2017 - 2018 Ruth K. Broad Foundation Seminars

The Ruth K. Broad Foundation Seminar Series on Neurobiology and Disease at Duke University seeks to promote Translational Neuroscience by facilitating the interactions of fundamental and clinical neuroscientists. Translational Neuroscience applies insights gained through fundamental research on brain structure and function to develop novel pharmacological, surgical, and behavioral therapies of these diseases. This seminar series will feature national and international neuroscientists of the highest caliber. Neuroscientists from Duke and other academic institutions, government, and pharmaceutical and biotechnology institutions throughout the region are welcome to attend.

To facilitate access of an even broader audience, the seminars will be recorded, digitized, and posted on this web site, thereby giving neuroscientists worldwide access to this valuable resource. This lectureship series is made possible by the generous support of the Ruth K. and Shepard Broad Biomedical Research Foundation.

2016 - 2017 Broad Seminars

Matt State

Leveraging gene discovery to illuminate neurodevelopment pathophysiology: opportunities and challenges in Autism Spectrum Disorders

September 19, 2017

Abstract: The last several years has ushered in a new age in psychiatric genetics and genomics. The maturation of analytic strategies and genomic technologies, combined with a more nuanced understanding of the varied genetic architectures of different psychiatric disorders, has led to highly replicable results, including for autism spectrum disorder (ASD) This has transformed the literature from a preoccupation with the identification of candidate genes to the discovery of bona fide, reproducible risk mutations and alleles. The challenge for the field now is harnessing these molecular clues to reveal an actionable understanding of pathophysiology. The lecture will review recent discoveries emerging from studies of rare de novo variation in ASD. It will describe several alternative strategies for interpreting these findings and will address both the progress and challenges that are associated with these efforts.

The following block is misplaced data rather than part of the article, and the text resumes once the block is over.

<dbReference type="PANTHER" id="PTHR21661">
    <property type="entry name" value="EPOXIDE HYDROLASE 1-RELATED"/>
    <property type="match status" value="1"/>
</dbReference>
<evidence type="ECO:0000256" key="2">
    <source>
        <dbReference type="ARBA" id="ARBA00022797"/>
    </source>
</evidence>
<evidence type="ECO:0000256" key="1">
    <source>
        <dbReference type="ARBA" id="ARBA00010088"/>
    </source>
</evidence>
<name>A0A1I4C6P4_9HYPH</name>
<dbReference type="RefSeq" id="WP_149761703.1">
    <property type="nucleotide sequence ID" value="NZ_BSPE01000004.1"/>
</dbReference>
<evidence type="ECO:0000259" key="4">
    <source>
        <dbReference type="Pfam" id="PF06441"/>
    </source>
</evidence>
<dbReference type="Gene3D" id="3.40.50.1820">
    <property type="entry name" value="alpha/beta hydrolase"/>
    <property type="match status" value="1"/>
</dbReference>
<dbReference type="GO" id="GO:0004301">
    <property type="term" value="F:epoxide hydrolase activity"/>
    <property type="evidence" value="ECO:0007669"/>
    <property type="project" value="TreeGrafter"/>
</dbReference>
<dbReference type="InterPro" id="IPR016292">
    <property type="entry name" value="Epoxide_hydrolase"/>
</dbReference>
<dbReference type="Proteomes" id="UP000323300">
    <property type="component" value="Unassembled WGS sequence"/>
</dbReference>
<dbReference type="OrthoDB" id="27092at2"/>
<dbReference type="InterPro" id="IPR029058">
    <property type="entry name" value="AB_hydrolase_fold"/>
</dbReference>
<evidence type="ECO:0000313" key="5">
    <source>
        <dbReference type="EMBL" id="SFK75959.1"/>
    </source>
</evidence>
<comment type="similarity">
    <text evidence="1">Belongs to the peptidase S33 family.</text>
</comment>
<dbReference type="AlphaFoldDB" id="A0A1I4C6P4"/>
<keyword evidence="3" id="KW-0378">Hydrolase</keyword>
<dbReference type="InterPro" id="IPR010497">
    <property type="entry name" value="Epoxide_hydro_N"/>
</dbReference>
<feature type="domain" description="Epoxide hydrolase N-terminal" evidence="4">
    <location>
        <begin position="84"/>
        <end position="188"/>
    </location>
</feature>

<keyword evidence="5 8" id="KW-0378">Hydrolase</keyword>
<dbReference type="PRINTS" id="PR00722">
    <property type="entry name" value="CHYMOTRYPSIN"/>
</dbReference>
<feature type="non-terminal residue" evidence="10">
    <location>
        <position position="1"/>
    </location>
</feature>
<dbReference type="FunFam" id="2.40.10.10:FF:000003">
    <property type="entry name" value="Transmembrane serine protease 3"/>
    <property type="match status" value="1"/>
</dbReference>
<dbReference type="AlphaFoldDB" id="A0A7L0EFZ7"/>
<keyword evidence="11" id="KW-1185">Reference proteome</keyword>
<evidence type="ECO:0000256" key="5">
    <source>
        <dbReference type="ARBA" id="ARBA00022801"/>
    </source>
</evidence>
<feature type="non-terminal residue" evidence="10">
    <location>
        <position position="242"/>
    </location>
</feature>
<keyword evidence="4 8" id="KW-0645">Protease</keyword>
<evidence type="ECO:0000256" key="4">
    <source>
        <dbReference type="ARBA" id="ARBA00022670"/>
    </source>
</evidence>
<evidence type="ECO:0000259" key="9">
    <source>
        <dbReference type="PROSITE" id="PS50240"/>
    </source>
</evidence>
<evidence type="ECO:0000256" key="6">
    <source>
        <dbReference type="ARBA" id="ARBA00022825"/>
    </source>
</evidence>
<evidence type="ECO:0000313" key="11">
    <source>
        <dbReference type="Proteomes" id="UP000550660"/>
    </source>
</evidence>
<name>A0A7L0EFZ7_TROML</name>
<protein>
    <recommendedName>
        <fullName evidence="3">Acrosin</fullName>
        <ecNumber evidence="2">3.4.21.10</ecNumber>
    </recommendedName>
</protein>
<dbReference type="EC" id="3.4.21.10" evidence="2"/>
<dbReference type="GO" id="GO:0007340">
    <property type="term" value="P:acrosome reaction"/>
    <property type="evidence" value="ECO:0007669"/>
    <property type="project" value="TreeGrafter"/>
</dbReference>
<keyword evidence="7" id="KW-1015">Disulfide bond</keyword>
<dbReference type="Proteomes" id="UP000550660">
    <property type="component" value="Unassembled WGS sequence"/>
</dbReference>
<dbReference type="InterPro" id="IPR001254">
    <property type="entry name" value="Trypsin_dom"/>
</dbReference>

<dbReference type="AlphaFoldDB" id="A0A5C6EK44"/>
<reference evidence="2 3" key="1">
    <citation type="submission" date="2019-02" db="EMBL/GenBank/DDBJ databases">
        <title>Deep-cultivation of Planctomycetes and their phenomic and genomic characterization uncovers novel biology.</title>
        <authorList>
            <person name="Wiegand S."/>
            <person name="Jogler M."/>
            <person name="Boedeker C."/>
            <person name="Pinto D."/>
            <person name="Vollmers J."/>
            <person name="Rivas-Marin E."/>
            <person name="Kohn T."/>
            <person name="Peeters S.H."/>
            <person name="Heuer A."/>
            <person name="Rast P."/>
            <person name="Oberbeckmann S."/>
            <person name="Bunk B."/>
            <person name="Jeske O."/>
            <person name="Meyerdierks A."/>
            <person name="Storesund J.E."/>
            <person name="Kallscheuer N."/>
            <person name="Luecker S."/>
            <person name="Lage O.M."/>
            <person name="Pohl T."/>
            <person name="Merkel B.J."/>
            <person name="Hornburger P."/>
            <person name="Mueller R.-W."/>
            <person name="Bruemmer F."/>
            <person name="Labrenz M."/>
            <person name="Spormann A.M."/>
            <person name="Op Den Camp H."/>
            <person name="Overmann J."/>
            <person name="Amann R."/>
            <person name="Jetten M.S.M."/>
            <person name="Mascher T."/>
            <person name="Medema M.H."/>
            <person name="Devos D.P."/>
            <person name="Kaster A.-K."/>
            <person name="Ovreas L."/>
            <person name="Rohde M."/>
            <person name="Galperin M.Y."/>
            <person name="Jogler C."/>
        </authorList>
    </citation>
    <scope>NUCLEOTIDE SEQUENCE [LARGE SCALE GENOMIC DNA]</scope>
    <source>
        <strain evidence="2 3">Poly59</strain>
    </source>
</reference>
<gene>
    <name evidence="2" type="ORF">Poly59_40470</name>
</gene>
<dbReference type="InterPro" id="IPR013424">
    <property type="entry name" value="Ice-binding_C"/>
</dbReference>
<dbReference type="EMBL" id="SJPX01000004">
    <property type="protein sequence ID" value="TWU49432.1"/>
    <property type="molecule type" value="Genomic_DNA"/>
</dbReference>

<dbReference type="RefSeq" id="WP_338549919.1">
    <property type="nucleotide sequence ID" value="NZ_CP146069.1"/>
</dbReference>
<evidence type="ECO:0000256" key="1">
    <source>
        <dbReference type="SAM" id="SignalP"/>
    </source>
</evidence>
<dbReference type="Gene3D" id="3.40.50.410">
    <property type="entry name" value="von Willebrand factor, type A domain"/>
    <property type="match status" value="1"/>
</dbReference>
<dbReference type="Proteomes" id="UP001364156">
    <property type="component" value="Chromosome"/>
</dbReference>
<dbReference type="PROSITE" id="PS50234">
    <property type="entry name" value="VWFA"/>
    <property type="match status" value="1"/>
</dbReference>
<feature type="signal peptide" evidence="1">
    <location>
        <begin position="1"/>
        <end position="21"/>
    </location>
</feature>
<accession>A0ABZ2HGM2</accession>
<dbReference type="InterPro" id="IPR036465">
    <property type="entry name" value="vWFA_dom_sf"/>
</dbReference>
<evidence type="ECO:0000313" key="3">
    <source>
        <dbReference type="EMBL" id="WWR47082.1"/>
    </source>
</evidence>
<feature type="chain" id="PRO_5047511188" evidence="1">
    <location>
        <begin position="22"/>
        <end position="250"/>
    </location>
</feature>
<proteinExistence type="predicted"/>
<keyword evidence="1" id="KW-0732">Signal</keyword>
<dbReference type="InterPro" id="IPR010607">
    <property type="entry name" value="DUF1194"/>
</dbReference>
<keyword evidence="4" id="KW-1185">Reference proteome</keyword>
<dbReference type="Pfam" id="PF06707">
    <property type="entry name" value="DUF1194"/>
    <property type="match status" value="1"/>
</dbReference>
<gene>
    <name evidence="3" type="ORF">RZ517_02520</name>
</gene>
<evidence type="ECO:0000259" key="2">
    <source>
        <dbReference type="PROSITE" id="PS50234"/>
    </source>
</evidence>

Amy Arnsten

The neurobiology of late-onset Alzheimer¿s Disease: Clues from the aging rhesus monkey cortex

October 31, 2017

Amy Arnsten is a professor of neuroscience and psychology at Yale School of Medicine. The Arnsten Lab studies molecular influences on the higher cognitive circuits of the prefrontal cortex (PFC), with the overarching goal of developing rational treatments for cognitive disorders in aging and mental illness.

The lab uses a multi-disciplinary approach to understand mechanisms influencing working memory at the cellular and behavioral levels. Research has focused on how neuromodulators such as norepinephrine (NE), dopamine (DA) and acetycholine (Ach), dynamically modulate PFC network strength through intracellular signaling mechanisms that open or close potassium channels near glutamate NMDA receptor synapses on dendritic spines.

Nachum Ulanovsky

Neural codes for natural navigation in the hippocampal formation of bats

February 6, 2018

The Ulanovsky lab studies the neurobiology of learning & memory, and the relation between brain activity and behavior -- more specifically, neural activity in the hippocampus and entorhinal cortex, brain regions crucial for memory in animals and humans. They study key components of the brain's 'navigation circuit' -- place cells, grid cells and head-direction cells -- and ask questions about spatial memory and neural codes for space in 2-D and 3-D, in both crawling and freely-flying bats.